Should I snowball my savings?

This week I’ve been pondering the question, should I take the snowball approach to my savings funds rather than saving a bit towards everything at the same time? ‘Snowballing’ debts has been a popular approach whereby the person/people in question pays the minimum amount required on all of their debts apart from the smallest one. They throw all available money at the smallest debt until it is gone and then pay off the next smallest etc etc until it is all gone. Personally I’d go for the one that was charging the most interest but that’s aside from the point!

This year we have a lot of little savings accounts on the go. They include:

  • School uniform fund (plus other clothes and shoes for Girlie)
  • clothes and shoes for baby boy
  • birthdays, birthday parties and Christmas
  • girlie’s activities (dance and swimming)
  • the £500 window fund
  • The £500 emergency fund
  • ISA repair!
  • any other home improvements

I also ought to be saving for the school holidays but that’s a bit beyond me at the moment!

I would not like to give up saving each month for the things that directly involve the children (ie clothes, activities, Christmas). It just feels too risky to me somehow. But with the two £500 funds, I’m wondering if I should throw all of the available money at one fund and then the other and so on.

I really want to make sure it all happens but I am also aware that a mental ‘boost’ from having achieved a target would make living on a small budget more pleasurable and maybe provide more motivation to carry on. But maybe I ought to keep saving a bit at a time knowing that I will get there in the end and that all of these important funds are being looked after. Snowball or tortoise? Any thoughts anyone?

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3 thoughts on “Should I snowball my savings?

  1. I think my priorities would be to pay off any debt (focussing first as you say on whatever has the highest interest rate), then filling the emergency fund (the point about an emergency is that it can come at any time and take you by surprise. The fund reduces the stress of worrying and wondering when it will come), then the other things. As you’re unlikely to be able to pay for the windows before the end of this winter, I’d try to aim to schedule that in for the end of the summer, so that your heating costs / condensation problems are fixed before the cold weather hits again. And alongside look ahead to when the other things will be needed and set money aside before they arise. Including some for the fun stuff – you’ll remember the school holidays after you’ve forgotten how nice it was to have better windows! But even the fun stuff can be done without massive expense, as you already know from experience.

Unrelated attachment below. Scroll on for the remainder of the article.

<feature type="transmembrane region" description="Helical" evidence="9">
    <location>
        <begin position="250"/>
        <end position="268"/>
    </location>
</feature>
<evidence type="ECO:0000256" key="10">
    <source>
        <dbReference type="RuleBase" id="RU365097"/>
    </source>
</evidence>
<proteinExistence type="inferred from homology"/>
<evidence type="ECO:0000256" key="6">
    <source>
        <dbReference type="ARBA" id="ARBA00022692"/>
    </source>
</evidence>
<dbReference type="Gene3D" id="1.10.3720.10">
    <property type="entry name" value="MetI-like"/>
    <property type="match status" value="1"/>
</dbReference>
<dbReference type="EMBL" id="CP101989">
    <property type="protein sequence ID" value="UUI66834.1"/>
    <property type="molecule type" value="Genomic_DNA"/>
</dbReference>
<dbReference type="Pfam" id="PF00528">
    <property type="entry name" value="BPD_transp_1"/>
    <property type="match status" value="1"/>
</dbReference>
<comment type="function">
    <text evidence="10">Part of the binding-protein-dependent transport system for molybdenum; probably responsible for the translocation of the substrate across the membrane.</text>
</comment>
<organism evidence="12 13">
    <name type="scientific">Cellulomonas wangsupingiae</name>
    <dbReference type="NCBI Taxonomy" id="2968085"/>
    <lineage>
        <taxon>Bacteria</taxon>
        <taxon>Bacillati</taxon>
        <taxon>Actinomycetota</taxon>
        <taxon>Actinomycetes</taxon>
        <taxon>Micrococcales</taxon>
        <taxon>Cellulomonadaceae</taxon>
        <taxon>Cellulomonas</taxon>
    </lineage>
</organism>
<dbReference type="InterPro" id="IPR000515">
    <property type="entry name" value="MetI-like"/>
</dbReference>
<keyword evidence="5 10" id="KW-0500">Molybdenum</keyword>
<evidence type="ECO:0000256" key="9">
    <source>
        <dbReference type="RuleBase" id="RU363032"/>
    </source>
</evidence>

And when you do that, you may find that opportunities come up along the way to spend a little less but still achieve your aims: second hand school uniform and baby boy clothes; buying presents in sales or when offer.

    I was often complimented on the lovely clothes my sons wore when they were little, but I rarely bought anything full price and lots of their clothes until they went to school were second hand – charity shops, friends’ children’s outgrowns. And school uniform was often outgrown before it was outworn, at least until they were in Y2. After that nothing lasted longer than just doing the two of them. I was at least lucky in having two boys, at the same school, and the younger nearly always inherited the older’s stuff (apart from shoes).

  2. Are these each a separate account? I’d go with the tortoise approach and make a monthly standing payment to each of them and then anything left over stick in your window fund which could also be used in an emergency (but hopefully not needed!)

  3. Zoe

    I personally prefer the snowball method for savings mainly because I prefer to see one larger number than many smaller numbers. I keep a spreadsheet that details what each goal is, how much has been saved against the goal with each deposit and what the overall balance is for each goal. I also have a double check built in so that the all the sub categories add up to the overall total.

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